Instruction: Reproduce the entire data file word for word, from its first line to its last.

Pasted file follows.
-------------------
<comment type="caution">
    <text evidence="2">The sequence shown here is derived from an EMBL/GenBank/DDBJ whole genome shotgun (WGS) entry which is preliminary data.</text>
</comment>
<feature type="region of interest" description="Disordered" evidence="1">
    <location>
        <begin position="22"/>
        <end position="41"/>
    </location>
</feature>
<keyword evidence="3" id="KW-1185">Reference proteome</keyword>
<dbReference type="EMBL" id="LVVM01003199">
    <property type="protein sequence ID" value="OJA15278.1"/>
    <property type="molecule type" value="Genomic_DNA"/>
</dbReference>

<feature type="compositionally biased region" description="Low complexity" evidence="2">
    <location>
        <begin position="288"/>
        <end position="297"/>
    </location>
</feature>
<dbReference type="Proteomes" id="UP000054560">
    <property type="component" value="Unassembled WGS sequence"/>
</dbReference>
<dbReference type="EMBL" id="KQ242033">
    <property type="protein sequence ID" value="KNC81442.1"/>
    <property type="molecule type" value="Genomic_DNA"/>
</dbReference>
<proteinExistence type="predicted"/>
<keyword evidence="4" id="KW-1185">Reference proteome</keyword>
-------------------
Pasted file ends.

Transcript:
<comment type="caution">
    <text evidence="2">The sequence shown here is derived from an EMBL/GenBank/DDBJ whole genome shotgun (WGS) entry which is preliminary data.</text>
</comment>
<feature type="region of interest" description="Disordered" evidence="1">
    <location>
        <begin position="22"/>
        <end position="41"/>
    </location>
</feature>
<keyword evidence="3" id="KW-1185">Reference proteome</keyword>
<dbReference type="EMBL" id="LVVM01003199">
    <property type="protein sequence ID" value="OJA15278.1"/>
    <property type="molecule type" value="Genomic_DNA"/>
</dbReference>

<feature type="compositionally biased region" description="Low complexity" evidence="2">
    <location>
        <begin position="288"/>
        <end position="297"/>
    </location>
</feature>
<dbReference type="Proteomes" id="UP000054560">
    <property type="component" value="Unassembled WGS sequence"/>
</dbReference>
<dbReference type="EMBL" id="KQ242033">
    <property type="protein sequence ID" value="KNC81442.1"/>
    <property type="molecule type" value="Genomic_DNA"/>
</dbReference>
<proteinExistence type="predicted"/>
<keyword evidence="4" id="KW-1185">Reference proteome</keyword>